Lyudmila M. Alexeyeva, R.I.P.


Democracy and human rights advocates are mourning the loss of Lyudmila M. Alexeyeva, a leader of the Russian human rights movement in the Soviet Union and in the era of President Vladimir V. Putin, [who] died on Saturday in a Moscow hospital. She was 91. Her death was confirmed to the Russian news media by Mikhail Fedotov, the director of the presidential human rights council, The New York Times reports:

Ms. Alexeyeva had been Russia’s most prominent surviving Soviet-era dissident, harking from the same generation as the physicist Andrei Sakharov and the novelist Aleksandr Solzhenitsyn. Though frail, she took part in street protests until about eight years ago. She spent about 50 years in the Russian opposition, starting as a typist for a samizdat journal in the 1960s and continuing as an observer of politicized court hearings against street protesters under Mr. Putin.

Ms. Alexeyeva was a co-founder of the Moscow Helsinki Group, a pioneering human rights organization, for which the Soviet authorities exiled her from the country. She then served as the organization’s chairwoman after returning to Russia in the post-Soviet period.

“She was clearly one of the giants,” Tanya Lokshina, an associate director for Europe and Central Asia at Human Rights Watch, said in a telephone interview. “She called herself the grandmother of the Russian human rights movement, and that is what she was.”

“Luda Alekseyeva was a gentle and humble person, yet also a very powerful and determined defender of basic human rights and democratic values,” said National Endowment for Democracy President Carl Gershman. “She played a profoundly important and pioneering role in creating the Moscow Helsinki Group in 1976 and in using the Helsinki process to raise the banner for human rights in the Soviet Union.”

A recipient of the National Endowment for Democracy’s 2004 Democracy Award, Alexeyeva (above, 4th from left) “represent[ed] a bridge between the two historical periods of Soviet dissent and the contemporary defense of human rights, and also between two generations or Russians fighting for democracy…. a revered symbol of a different Russia that is more tolerant and free,” said Gershman.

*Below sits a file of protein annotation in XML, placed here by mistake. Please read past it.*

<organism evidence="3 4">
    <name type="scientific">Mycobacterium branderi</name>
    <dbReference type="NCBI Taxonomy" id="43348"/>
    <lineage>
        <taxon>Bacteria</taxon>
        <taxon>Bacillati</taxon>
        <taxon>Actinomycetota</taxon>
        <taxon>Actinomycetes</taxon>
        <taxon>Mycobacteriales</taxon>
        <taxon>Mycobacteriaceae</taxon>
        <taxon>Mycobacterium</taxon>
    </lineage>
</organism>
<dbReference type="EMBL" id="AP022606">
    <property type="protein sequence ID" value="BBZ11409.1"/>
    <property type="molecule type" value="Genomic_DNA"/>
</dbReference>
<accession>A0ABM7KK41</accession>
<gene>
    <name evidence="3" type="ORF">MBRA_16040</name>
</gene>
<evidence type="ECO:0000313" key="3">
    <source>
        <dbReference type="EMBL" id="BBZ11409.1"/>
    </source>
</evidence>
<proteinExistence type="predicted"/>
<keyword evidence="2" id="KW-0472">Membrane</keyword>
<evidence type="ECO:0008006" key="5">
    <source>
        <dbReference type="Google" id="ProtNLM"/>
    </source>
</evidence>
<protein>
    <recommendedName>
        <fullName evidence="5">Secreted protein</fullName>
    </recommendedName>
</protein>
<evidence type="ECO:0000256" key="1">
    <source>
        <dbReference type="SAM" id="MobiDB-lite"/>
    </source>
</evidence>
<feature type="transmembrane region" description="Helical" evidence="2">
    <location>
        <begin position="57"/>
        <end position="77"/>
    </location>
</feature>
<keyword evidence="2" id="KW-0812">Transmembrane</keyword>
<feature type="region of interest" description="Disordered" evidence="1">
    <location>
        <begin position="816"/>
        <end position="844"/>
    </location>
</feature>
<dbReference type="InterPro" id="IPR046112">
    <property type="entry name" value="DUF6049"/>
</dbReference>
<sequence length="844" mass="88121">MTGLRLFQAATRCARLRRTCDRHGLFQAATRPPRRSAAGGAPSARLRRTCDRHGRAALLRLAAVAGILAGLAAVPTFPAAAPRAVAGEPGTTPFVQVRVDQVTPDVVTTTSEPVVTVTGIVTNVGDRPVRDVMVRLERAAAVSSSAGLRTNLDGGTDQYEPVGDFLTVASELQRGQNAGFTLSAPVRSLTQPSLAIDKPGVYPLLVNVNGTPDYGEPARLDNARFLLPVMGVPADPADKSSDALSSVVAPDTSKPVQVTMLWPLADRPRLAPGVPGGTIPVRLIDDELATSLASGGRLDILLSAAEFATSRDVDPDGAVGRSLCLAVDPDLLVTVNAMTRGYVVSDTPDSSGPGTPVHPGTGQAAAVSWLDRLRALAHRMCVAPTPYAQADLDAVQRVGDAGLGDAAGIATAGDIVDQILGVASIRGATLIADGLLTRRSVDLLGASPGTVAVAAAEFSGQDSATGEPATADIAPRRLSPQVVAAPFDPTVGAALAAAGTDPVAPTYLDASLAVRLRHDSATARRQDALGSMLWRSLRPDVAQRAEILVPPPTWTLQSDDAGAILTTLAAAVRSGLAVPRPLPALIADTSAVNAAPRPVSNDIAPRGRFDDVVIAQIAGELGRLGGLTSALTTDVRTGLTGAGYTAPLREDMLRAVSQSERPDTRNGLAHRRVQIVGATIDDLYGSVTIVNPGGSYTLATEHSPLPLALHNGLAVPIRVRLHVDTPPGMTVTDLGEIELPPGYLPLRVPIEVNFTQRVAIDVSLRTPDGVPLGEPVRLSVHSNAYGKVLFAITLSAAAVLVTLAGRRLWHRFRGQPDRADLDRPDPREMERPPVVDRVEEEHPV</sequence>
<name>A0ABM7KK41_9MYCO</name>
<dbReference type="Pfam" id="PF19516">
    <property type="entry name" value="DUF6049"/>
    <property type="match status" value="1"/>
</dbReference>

Alexeyeva trained as an archaeologist and in the late 1950s, her apartment became a meeting place for the Soviet dissident intelligentsia, and a point for storing and distributing banned publications, AFP notes:

She campaigned against trials for dissidents, losing her job as a science publisher and enduring numerous searches and interrogations by the KGB. With her security under threat, she left the USSR in 1977 for the United States [where she wrote two books: “The Thaw Generation: Coming of Age in the Post-Stalin Era” and “Soviet Dissent: Contemporary Movements for National, Religious and Human Rights] Alexeyeva returned to Russia in 1993 after the Soviet Union collapsed, and became a strong critic of Putin.

She returned to Russia in 1993 following the collapse of the Soviet Union to rebuild the Moscow Helsinki Group, optimistic that a new liberal order would prevail in her homeland, DW reports:

But the 1990s economic chaos and human rights abuses committed during Chechen wars, were then followed by a clampdown on civil society after Putin took over in 2000… Even in her 80s, Alexeyeva joined protests on Moscow’s Triumfalnaya Square in 2009-10 every 31st day of a month to defend the 31st article of the Russian constitution that guarantees freedom of assembly. One iconic image shows Alexeyeva being taken away by police on the last day of 2009.

“As bad as the human rights situation might be currently, it’s still better than during the Soviet era, when we had no rights at all. We may be lagging behind European states, but there have also been some positive changes,” she told DW in a 2016 interview.

Her views were also a critique of the vilification of Mr. Putin as personally responsible for rolling back Russian democracy and the idea, sometimes heard among his opponents, that if he were to step down Russia might be ruled differently. Only by building civil society could Russians achieve better results from their leaders, she maintained, The Times adds.

“She kept pushing that point,” Ms. Lokshina of Human Rights Watch said. “There could be different leaders, but if there is a healthy system of checks and balances, it is much more difficult to do serious damage. Unfortunately, in Russia, that is not the case.”

“I’m very proud that the NED honored her in 2004 with our Democracy Award,” the NED’s Gershman added. “No one has deserved it more.  She was a monumental figure and also a very dear friend.  We mourn her death and will do our best to carry forward the humane values that she cherished.”

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